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Im going to say something potentially unpopular but Im not that into Daewon anymore. I dont want to see 50 shoveits in a line or weird skatepark combos in 40C heat and a windbreaker

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Yeah I agree but also fuck it, it’s Daewon. I can pass on wacky tech skating but I’m stoked he does it

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2000-2010 Arto, Dylan Rieder, and Busenitz.

2010-2020 Jamie Foy, Tiago and Yuto

Could probably trim that down to just Busenitz and Tiago if I really had to.

Rowley and Dylan.

Rowley for basically opening the doors to big risk skateboarding (I know people like Duffy were doing it before him, but Rowley had the bigger impact) and Dylan for the wider cultural impact.

Was that Dylan Gravis part one of the first proper solo parts put out? They feel so commonplace now, but definitely was a little more unusual back then.

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Don’t forget Jeremy Wray!

First solo part online I think.
Kalis had the first solo part with In Mono.

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You are forgetting the originator of the solo part, Todd Falcon.

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I thought Prod had the first solo part with ‘me myself and I’. Or was that the first pay to watch solo part?

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Yeah Kalis had that In Mono part on a free dvd alongside some Habitat tour stuff (Regal Road iirc). Don’t think he was too chuffed with the pairing.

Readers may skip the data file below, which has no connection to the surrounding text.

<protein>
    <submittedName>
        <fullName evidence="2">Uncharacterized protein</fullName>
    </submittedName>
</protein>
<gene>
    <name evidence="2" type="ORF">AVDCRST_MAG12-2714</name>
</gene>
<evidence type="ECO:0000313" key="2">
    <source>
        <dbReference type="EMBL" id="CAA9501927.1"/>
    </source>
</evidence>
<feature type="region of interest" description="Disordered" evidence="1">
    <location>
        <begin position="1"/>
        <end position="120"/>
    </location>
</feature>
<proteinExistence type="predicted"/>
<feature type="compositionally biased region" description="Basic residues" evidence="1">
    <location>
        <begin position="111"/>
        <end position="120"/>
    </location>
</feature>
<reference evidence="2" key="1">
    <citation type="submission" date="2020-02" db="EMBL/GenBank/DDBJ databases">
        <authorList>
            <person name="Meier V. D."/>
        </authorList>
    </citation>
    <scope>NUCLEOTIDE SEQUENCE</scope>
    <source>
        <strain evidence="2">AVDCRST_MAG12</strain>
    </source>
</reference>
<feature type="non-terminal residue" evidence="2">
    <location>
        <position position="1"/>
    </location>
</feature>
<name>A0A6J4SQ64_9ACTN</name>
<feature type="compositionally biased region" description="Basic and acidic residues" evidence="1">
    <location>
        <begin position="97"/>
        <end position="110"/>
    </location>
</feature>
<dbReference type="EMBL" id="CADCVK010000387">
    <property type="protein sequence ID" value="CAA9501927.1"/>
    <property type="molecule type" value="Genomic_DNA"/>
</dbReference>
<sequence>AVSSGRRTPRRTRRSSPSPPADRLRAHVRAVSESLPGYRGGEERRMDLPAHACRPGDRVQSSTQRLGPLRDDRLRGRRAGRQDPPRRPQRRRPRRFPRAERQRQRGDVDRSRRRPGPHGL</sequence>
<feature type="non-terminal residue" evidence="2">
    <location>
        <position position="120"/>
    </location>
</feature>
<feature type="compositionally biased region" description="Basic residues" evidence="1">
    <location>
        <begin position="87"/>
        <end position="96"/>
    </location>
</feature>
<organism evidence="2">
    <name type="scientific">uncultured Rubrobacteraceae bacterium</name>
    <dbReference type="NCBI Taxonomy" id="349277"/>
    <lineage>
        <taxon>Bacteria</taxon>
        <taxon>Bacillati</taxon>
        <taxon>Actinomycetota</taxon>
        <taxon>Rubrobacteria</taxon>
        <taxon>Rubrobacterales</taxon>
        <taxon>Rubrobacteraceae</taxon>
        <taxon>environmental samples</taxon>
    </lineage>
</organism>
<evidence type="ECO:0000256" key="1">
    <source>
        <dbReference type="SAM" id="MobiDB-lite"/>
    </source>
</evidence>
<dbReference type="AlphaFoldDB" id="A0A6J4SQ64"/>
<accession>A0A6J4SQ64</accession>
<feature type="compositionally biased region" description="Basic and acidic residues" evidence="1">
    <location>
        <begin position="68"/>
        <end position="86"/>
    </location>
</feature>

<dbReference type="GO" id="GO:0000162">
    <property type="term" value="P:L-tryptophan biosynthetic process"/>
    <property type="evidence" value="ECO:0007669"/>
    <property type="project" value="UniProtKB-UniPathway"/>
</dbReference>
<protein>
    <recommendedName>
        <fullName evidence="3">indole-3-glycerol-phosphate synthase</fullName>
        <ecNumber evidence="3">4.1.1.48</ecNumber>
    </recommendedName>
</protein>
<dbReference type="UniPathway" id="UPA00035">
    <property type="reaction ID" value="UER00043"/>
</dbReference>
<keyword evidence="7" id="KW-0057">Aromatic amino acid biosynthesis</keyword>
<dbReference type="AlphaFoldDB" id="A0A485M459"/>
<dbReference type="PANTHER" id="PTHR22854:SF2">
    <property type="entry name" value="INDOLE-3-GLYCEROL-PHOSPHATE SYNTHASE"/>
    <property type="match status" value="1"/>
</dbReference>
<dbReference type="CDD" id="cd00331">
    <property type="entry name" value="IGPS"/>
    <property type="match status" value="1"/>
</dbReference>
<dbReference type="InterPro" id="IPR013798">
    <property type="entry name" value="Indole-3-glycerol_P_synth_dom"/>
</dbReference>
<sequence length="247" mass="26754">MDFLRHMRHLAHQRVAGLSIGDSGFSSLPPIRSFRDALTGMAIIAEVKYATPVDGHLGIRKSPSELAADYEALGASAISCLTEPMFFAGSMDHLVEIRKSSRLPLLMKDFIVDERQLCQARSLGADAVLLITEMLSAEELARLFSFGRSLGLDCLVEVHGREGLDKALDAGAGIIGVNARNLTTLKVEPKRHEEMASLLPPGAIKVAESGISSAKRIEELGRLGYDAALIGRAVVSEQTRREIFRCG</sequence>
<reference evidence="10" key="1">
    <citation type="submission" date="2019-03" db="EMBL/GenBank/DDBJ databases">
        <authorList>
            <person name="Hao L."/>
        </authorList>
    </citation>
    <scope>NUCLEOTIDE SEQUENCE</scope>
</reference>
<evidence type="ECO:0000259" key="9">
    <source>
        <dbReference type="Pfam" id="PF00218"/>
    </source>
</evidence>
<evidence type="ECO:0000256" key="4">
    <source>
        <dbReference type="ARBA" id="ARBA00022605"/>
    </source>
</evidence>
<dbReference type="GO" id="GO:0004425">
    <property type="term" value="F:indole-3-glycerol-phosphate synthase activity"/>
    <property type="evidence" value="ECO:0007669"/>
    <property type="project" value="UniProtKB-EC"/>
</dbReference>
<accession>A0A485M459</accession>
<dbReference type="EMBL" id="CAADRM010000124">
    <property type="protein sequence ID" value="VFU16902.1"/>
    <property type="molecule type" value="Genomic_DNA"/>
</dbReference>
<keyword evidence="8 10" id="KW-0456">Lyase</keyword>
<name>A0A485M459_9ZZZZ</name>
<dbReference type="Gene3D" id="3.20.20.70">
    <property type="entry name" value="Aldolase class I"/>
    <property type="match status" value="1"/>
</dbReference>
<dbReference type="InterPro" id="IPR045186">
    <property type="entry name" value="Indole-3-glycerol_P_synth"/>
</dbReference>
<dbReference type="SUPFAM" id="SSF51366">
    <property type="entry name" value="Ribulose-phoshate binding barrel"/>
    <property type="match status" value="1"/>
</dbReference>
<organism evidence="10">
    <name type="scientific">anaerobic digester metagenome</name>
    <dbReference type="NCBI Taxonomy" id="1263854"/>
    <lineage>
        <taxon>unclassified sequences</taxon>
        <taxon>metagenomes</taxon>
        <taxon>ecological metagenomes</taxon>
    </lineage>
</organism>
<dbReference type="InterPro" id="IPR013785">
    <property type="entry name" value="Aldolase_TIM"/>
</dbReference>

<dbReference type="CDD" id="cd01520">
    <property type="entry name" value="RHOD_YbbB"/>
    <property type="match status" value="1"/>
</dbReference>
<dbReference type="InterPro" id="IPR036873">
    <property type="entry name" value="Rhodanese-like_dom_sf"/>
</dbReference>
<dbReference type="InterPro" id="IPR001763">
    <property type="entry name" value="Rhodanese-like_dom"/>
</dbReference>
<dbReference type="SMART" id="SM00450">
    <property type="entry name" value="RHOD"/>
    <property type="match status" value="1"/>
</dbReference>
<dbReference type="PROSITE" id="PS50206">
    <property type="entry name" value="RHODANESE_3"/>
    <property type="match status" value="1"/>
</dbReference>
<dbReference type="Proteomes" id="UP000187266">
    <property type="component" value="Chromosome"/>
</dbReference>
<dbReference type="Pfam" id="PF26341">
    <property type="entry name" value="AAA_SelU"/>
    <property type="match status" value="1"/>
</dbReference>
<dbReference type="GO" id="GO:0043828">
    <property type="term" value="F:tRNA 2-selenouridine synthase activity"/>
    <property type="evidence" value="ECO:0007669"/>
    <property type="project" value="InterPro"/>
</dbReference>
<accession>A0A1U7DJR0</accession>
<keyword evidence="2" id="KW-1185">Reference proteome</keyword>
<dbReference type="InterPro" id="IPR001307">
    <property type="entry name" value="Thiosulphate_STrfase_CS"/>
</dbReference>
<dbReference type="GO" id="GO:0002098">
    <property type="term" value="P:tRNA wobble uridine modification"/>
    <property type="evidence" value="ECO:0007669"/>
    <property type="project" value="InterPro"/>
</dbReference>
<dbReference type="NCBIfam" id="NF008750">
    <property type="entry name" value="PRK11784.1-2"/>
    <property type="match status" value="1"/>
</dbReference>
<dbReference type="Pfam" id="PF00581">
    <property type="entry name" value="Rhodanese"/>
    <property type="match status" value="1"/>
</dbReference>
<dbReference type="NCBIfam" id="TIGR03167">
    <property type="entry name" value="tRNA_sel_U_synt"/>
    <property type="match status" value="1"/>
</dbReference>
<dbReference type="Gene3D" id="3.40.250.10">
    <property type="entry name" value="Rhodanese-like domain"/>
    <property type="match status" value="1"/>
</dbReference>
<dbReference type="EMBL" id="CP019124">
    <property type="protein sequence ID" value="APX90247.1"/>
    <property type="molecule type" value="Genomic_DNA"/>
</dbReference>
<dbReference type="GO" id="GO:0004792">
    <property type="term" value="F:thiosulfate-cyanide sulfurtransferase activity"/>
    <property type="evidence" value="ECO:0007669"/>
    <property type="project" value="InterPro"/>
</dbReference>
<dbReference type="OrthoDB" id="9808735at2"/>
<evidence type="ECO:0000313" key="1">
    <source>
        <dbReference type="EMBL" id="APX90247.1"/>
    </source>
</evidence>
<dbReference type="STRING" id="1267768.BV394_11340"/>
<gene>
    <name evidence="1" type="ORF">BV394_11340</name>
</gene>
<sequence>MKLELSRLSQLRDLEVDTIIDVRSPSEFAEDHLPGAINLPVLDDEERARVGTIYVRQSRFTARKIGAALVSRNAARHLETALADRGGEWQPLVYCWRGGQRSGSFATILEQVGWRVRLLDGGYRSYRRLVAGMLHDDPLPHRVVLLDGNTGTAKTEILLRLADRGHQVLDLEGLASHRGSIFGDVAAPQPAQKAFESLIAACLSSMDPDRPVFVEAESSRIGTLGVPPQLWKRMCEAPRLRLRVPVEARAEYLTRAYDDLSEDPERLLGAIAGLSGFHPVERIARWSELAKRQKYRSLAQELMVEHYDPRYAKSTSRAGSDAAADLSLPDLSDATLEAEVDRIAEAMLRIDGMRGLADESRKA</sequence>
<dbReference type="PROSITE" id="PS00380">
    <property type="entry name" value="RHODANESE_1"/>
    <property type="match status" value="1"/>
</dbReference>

Dylan’s Gravis part seems to me like a big step-up in terms of “individual as brand identity”/fashion crossover. Also a hike in brands pushing individuals over collective “crew” identities.

I’m sure this kind of thing had lots of precedents (big names that almost become brands in themselves: Tony Hawk, Bam Margera etc), and that a variety of factors (especially the rise of social media) has maybe shifted the focus more onto individual personalities over the years, but it’s also laugh to say “Dylan, by Gravis” in a French perfume ad kinda way.

He was also a post-millenium skater with a very clear lanky hunched style that I could probs recognize in silhouette. Another one is Chewy “Picasso painting in a hurricane” Cannon.

Palace have deffo done a good job of making it seem like a crew of mates have hijacked the fashion industry for a laugh. Strong individuals like Chewy or Lucien in there but also a good highlighting of messing around with friends, collective identity and more than lipservice to various shared subculture “roots”.

soz for the waffle-time! fun to chat a bit of nonsense :slight_smile:

I think Shane O’Neill was the pay to watch one. That idea didn’t last long thankfully

Good idea for a thread but I’m not sure about some of the suggestions. PJ was hooked up before 2000 by Element. Danny Way and Daewon absolutely do not count! Way too much of their career is before 2000. Dylan is a strong shout - his career is more clearly post-2000 and had a huge impact.

Fuck it. Blondey. :imp:

What about skaters born in 2000 or after? Now that might be a real test for the forum!

There’s some absolute garbage being spouted in this thread.

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But how many people really were aware of him? PJLWHL came out 2002 which was the defining moment for him.

I didn’t realise being hooked up before 2000 counted you out.

Surprised nobody has mentioned Janoski yet.

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True. Being a bit pedantic, but that’s the joy of the forum! His career doesn’t feel truly post-Y2K for me.

Idiosyncratic: Boulala, chris atherton
Style: too many to choose from
The early 2000s was a great era though

The theme is too broad imo